Shein’s billionaire partner creates empire after SoftBank and WeWork – 03/01/2024 – Market

Shein’s billionaire partner creates empire after SoftBank and WeWork – 03/01/2024 – Market


Marcelo Claure’s CV is full of successes: he founded a multinational mobile phone distributor, carried out the complex merger between Sprint and T-Mobile and had surprising success at the Spanish football club Girona, to name a few.

So the 53-year-old Bolivian-American billionaire is bothered that he is probably best remembered for his connection to WeWork, the shared workspace startup that imploded spectacularly after being valued at $47 billion.

Claure was sent in 2019 by his SoftBank boss Masayoshi Son to stabilize the company after it canceled an initial public offering (IPO) amid a dangerous cash shortage.

He oversaw spending cuts and a diminished physical presence of the business, while professing complete confidence in the recovery. But the pandemic dealt the final blow and the company continued to lose billions even as it went public via Spac at the end of 2021.

Now, Claure shapes his own investment empire — with what he learned from Son’s wisdom and mistakes — which he describes with a grandiloquence reminiscent of his former boss.

His family office, the Claure Group, is looking for investments in artificial intelligence and renewable energy (“you can’t be a real investor if you’re not in AI and climate”), has acquired a significant stake in Chinese fast fashion company Shein ( “one of the most iconic companies of our time”), and assesses ways to revolutionize football in the US in the wake of his unlikely success with Girona FC (“probably one of the best teams in the world of football”).

Although Claure left SoftBank in 2022 and WeWork filed for bankruptcy protection (Chapter 11) last year, the drama surrounding the startup has not disappeared.

Earlier this month, its founder, Adam Neumann, emerged as a possible buyer of his previously bankrupt company.

The fact that Neumann, 44, has the capital to make an offer is due in part to Claure, who, as chairman of WeWork, negotiated an exit package that gave Neumann $291 million in cash, plus $578 million from the sale of its shares in WeWork and a $430 million loan from SoftBank.

Claure, who said Neumann has already called him to ask for advice on his bid, has no regrets.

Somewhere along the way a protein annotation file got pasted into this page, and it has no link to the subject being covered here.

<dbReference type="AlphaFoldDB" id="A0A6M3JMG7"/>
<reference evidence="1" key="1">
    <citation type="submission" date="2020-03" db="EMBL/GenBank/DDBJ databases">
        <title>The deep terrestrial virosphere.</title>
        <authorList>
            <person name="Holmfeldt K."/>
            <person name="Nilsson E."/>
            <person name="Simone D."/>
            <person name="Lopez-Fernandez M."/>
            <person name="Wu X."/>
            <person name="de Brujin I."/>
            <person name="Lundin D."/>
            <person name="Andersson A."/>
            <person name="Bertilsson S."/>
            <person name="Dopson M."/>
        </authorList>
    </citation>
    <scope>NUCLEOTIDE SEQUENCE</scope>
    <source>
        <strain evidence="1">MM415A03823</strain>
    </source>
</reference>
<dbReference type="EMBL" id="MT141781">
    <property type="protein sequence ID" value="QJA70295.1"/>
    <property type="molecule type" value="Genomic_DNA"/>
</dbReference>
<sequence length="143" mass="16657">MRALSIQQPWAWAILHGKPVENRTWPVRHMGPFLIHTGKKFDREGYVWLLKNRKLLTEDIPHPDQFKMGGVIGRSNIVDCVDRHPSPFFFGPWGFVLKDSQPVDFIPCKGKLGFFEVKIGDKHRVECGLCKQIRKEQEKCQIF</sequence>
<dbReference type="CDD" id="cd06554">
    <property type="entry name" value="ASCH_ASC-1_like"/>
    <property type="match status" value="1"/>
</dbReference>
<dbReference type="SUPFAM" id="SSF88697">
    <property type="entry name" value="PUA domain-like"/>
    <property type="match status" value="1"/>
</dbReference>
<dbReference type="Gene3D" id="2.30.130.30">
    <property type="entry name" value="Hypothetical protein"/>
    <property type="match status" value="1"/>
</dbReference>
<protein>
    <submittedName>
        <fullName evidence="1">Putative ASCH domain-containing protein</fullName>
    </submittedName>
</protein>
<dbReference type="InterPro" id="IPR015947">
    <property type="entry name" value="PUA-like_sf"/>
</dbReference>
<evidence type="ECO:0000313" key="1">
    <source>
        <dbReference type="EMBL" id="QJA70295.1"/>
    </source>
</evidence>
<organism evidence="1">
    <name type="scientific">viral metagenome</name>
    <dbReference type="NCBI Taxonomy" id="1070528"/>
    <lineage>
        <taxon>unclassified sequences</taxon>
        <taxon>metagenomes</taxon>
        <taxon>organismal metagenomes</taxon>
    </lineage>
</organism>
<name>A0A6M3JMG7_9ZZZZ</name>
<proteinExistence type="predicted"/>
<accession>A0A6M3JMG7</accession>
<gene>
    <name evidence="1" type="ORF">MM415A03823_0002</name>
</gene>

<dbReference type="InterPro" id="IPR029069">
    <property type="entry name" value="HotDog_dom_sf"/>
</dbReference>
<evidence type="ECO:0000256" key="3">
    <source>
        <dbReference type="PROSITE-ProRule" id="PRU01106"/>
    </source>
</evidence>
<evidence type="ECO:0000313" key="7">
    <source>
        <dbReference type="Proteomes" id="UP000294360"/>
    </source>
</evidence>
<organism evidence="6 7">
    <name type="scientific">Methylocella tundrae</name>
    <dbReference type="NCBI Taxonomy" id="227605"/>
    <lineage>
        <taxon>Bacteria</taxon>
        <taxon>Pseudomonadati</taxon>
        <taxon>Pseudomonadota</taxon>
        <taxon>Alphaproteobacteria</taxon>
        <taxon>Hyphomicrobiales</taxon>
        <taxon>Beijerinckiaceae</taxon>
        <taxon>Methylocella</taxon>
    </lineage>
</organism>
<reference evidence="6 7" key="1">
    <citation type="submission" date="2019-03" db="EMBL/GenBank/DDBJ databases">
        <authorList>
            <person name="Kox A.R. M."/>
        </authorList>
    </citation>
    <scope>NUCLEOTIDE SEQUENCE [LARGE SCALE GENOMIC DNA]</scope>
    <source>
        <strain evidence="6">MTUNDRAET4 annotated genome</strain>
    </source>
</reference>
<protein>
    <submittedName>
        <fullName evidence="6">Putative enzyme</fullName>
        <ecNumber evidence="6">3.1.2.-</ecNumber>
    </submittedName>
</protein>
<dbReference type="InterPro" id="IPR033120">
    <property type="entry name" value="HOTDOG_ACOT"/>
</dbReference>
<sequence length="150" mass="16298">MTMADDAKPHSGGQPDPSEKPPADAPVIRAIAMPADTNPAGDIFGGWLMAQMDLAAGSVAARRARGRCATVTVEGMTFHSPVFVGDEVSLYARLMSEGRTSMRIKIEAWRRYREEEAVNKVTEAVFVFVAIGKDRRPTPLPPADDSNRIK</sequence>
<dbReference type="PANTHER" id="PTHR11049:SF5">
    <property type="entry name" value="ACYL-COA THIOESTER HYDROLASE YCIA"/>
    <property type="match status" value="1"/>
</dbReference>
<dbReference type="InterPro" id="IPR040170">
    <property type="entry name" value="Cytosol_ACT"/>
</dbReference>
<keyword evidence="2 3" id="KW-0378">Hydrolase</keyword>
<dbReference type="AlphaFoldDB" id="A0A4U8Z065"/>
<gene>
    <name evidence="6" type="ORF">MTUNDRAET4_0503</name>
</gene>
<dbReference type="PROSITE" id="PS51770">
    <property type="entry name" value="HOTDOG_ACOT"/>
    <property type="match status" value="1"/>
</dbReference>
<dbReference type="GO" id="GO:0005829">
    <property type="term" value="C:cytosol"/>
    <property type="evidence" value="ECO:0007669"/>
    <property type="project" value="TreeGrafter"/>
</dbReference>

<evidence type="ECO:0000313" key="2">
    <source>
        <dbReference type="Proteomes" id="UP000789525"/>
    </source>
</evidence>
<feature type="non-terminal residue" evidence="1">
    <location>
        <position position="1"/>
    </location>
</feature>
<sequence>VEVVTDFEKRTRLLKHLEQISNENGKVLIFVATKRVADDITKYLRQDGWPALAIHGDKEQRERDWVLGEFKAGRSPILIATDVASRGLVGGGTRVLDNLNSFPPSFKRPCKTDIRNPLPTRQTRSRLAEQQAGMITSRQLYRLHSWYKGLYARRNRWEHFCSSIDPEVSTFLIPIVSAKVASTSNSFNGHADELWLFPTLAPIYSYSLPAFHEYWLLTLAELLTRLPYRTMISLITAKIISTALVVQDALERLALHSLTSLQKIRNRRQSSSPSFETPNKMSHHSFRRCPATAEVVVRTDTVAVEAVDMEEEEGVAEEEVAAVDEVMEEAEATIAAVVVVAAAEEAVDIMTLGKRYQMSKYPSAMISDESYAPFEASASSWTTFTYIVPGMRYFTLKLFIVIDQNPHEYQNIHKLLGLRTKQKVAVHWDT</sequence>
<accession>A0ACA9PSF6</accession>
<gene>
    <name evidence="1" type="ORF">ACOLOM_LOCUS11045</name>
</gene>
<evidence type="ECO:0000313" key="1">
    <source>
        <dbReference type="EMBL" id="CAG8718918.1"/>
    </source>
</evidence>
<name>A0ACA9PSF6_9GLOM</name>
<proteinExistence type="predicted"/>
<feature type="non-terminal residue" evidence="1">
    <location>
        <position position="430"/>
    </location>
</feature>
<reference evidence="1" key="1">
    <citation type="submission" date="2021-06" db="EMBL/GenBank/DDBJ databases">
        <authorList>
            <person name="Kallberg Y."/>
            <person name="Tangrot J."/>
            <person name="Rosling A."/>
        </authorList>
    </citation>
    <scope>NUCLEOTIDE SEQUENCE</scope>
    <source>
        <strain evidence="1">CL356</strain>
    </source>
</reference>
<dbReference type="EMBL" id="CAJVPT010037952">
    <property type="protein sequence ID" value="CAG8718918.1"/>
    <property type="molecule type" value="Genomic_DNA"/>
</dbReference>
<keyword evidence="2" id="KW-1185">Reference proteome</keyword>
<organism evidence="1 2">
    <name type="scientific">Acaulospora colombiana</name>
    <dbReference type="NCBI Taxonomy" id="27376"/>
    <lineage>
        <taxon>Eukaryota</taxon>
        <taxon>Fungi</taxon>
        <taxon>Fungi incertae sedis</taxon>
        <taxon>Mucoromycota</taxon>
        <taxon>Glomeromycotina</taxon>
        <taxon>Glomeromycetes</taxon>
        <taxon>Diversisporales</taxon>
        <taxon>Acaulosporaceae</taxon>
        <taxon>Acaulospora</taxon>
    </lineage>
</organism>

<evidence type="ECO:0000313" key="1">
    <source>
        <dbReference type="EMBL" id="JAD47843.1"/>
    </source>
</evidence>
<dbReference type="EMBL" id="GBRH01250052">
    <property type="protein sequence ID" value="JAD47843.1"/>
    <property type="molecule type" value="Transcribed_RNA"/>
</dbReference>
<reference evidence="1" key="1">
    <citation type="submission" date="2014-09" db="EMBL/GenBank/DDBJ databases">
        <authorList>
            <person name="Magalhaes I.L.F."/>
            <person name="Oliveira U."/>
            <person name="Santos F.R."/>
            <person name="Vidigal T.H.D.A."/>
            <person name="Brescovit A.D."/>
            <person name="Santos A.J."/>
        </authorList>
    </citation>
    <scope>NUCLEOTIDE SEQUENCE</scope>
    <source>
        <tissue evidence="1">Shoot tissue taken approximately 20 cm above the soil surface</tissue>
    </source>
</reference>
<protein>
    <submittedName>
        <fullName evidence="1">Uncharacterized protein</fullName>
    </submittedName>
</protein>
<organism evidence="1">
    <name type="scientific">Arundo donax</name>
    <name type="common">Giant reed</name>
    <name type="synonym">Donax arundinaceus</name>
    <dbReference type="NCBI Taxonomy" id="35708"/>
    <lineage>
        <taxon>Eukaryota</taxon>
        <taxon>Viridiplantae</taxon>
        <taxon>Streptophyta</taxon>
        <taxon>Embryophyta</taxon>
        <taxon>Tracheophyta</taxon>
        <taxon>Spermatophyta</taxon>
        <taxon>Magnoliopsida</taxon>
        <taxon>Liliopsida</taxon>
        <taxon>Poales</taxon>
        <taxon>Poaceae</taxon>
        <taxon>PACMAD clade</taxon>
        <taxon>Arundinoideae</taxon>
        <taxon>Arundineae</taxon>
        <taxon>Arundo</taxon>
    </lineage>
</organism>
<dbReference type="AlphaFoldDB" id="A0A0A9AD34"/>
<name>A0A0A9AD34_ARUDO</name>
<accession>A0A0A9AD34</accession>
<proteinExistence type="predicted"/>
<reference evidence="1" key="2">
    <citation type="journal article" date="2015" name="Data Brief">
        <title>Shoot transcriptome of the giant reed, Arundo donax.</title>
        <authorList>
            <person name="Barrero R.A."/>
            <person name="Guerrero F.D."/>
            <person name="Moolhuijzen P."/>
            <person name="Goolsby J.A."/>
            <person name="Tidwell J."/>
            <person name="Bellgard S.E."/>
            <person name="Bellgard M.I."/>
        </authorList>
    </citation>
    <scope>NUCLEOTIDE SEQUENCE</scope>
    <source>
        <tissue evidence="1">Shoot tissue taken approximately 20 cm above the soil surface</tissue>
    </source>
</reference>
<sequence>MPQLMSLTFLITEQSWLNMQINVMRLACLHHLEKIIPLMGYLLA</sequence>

“That was the price we had to pay to be able to regain control of the business,” he said in an interview, noting that Son dictated the terms. “Adam didn’t have to hand over the keys to anyone.”

The WeWork debacle underscores the challenge of escaping the shadow of SoftBank, one of the world’s most idiosyncratic investment firms, with $413.6 billion in assets at its peak in March 2021.

Claure spent eight years working for the Japanese company, first as CEO of Sprint, which was part of the portfolio, and then as chief operating officer of SoftBank.

In this role, he helped execute turnaround plans for companies handpicked by Son. Some of them were acquired at high prices and then sank in value.

His time there made him rich, but not rich enough for him. He left after he and Son were unable to reach an agreement on Claure’s request for a $1 billion fee.

One day in late January, the seven-foot-tall Claure sat in a conference room in his office in Manhattan’s Meatpacking District. Dressed all in black, his clothes matched the environment in an industrial-chic style. His visit to New York was brief.

Claure, who lives in Miami, spends much of her time on trips that she usually shows on X, posting photos of private jets and posing with politicians, executives, family members and celebrities.

In 2024 alone, he was in Las Vegas for the Super Bowl, Madrid for a Girona match, China, Singapore, Saudi Arabia — where his new electric boat racing team lost to Tom Brady’s — Abu Dhabi, Doha, Brazil , Argentina, Davos, France and several Caribbean islands.